Perhaps vision loss is a very new thing for you and you are still trying to figure out how to cope. There are also people who don’t have access to proper training or more experienced blind people to talk with. Things some people take for granted like brushing your teeth, doing your hair, shaving, etc, other blind people may have difficulty doing. Many of these are things you are taught in a training center’s independent living program. We will outline a few of them for you here, to get you started and give you some ideas.
Organizing All Those Bottles
As for shampoos and conditioners or body washes that come in bottles that feel the same. I have done several things over the years to sort this out. One thing I have found is that with some brands of shampoo and conditioner, although the bottles are the same shape, the shampoo container is smoother, and the conditioner bottle has a slightly rougher feel to it. For those bottles that aren't as helpful in how they feel you can. Put a rubber band, rubber bands are rather handy aren't they? Around one. I've even seen someone take scotch tape and Braille right on the tape with a slate and stylus what each thing is. And, these stand up fairly good, a lot better than I'd of thought.
When I go someplace out of town I don't like to lug along large bottles of stuff so I went out and bought some empty plastic bottles of different sizes and shapes and then transfer whatever I need into them. You could also mark these with a stick on Braille label and it would do quite nicely for you.
Brushing Your Teeth
I have been asked by more sighted people than blind about the great dilemma of how to get the toothpaste on the brush. I’m not sure that this is a real big problem for most folks, but if you were wondering, here goes!
There are several ways. I turn my toothbrush sideways and squeeze some paste directly into the bristles. I know of other people who just squeeze a bit of toothpaste directly into their mouth. If you use your own tube of tooth paste, these two methods work just fine. I know one gentleman who puts a dab of toothpaste onto his finger and then transfers it onto his toothbrush. It doesn’t make too much difference how you do it.
Once you have the way you’re going to handle the paste mastered, you are ready to go. Even if you choose to put the paste in your mouth, it will spread through your mouth fine once the brush begins moving. Remember it’s not about how the paste looks on your brush - no one’s filming a toothpaste commercial in your bathroom!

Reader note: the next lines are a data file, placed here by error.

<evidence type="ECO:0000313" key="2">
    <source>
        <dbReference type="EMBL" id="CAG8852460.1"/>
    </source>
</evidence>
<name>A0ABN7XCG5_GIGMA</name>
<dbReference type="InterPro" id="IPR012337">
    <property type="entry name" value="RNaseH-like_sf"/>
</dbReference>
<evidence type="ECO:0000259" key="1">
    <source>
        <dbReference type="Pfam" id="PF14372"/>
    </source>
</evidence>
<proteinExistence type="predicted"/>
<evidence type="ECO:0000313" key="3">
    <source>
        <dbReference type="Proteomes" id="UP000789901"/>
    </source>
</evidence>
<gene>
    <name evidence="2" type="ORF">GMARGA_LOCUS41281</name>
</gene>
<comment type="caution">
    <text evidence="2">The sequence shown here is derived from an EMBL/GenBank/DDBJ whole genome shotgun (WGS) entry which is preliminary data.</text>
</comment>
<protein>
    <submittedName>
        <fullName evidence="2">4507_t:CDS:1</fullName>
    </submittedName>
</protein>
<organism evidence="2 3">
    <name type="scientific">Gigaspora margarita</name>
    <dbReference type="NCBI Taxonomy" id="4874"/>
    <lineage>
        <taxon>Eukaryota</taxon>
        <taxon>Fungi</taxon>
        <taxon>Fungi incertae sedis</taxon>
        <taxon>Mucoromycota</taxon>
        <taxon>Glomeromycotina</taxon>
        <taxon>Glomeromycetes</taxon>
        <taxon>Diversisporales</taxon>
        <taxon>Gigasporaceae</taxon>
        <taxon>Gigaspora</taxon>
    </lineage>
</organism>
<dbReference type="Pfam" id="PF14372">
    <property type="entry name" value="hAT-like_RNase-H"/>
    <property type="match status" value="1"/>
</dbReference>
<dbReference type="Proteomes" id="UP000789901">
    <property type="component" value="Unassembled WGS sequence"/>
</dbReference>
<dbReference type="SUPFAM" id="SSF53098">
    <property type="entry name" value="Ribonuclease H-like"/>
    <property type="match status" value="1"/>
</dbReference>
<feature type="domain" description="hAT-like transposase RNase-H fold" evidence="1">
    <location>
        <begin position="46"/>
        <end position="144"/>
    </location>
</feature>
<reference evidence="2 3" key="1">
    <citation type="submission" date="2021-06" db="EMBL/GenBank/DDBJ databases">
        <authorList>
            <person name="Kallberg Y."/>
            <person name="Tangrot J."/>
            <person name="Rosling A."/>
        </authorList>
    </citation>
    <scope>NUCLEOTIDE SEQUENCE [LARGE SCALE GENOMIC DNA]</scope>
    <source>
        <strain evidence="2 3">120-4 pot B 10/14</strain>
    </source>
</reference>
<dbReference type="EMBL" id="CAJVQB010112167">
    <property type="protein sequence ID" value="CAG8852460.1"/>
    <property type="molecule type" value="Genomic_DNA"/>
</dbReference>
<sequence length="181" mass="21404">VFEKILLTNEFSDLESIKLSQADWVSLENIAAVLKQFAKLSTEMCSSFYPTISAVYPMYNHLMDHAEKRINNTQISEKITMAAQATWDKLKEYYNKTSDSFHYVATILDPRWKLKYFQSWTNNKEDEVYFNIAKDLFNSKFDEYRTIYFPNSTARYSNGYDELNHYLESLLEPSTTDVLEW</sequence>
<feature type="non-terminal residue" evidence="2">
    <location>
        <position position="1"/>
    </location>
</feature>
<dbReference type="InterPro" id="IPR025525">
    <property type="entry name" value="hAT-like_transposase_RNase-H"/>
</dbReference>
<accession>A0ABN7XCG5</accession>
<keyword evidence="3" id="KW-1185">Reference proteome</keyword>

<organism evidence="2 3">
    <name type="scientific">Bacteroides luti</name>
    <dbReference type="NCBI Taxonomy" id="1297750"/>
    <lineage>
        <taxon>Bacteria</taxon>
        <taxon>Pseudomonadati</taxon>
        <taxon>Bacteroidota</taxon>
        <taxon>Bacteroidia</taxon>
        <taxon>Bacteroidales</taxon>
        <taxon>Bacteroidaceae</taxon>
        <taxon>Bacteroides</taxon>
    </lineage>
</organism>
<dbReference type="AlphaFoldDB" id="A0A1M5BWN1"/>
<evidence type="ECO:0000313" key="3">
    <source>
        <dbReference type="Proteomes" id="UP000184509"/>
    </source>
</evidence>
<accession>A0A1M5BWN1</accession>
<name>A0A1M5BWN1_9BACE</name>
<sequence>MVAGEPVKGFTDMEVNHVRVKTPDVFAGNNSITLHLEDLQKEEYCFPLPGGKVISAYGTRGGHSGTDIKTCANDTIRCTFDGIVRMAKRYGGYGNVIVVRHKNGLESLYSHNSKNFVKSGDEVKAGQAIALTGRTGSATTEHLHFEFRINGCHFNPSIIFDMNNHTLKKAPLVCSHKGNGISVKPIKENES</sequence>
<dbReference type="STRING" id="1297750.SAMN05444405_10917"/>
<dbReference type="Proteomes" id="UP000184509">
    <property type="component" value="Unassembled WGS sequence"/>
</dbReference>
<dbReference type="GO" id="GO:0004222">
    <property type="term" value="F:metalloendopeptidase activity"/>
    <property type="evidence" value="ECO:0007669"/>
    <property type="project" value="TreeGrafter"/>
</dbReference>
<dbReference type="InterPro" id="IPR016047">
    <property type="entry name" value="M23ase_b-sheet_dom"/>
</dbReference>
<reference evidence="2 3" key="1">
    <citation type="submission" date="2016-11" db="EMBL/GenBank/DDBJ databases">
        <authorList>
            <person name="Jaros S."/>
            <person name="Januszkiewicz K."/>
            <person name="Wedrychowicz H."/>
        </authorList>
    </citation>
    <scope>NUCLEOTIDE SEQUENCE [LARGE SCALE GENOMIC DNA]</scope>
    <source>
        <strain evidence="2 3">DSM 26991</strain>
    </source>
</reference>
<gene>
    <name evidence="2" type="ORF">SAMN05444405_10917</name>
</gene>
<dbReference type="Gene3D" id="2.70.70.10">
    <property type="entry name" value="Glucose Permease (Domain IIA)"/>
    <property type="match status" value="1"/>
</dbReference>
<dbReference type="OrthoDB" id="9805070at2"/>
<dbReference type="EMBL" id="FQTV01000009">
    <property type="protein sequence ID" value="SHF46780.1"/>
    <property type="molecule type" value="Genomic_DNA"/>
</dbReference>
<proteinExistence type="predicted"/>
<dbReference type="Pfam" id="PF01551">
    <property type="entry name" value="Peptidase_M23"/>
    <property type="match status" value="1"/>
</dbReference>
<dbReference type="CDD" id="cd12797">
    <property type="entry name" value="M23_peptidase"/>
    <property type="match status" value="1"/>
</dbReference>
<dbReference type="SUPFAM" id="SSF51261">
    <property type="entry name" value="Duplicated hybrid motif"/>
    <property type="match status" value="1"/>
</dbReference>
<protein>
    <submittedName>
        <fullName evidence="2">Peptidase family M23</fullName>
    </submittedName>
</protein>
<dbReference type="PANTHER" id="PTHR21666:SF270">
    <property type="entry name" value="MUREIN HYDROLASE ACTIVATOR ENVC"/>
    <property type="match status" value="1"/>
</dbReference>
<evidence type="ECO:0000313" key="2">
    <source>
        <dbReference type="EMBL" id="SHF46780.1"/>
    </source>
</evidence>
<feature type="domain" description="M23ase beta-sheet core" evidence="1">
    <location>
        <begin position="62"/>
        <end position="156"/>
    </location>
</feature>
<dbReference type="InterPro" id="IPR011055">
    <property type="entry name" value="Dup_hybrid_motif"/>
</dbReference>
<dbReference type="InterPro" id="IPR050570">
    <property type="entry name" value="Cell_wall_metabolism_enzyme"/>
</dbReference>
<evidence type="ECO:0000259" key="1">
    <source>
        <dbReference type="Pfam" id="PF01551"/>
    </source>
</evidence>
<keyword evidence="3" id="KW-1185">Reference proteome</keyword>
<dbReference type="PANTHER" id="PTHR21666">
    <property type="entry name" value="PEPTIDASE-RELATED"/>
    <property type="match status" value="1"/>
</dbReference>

After I get my hair in the style I want, I will typically spray it with hair spray to keep it in place. First I make sure there is no hair sticking out by touching it gently with my fingers. I have found that by lightly patting or touching from the roots and sliding my fingers back works best. When you go against the growing direction of the hair it will tend to cause it to stick up in unintended directions. I check with my thumb to find the place on the hair spray where it will spray from. I close my eyes and aim toward where I want the spray. I tend to use short bursts rather than one long continuous spray. This gives me an opportunity to adjust where exactly the hair spray is landing. How much I use depends on the particular hair style and how windy it is that day.
Then I get my hands a little wet and check my hair again. I have found that getting my hands damp keeps them from sticking to the hair and messing it up. I make adjustments with the comb and hair spray as needed.
I use the very basic hinged nail clippers and an inexpensive nail file. I begin with the clippers. I take off a small amount and gradually work up to the amount I want to remove. I have found that if I take off a larger amount all at once my nails tend to split, crack or break in places I hadn’t planned. I first clip in the center of the nail, taking off just a bit at a time. Then I move the clippers a little diagonally and clip a bit off of the corners.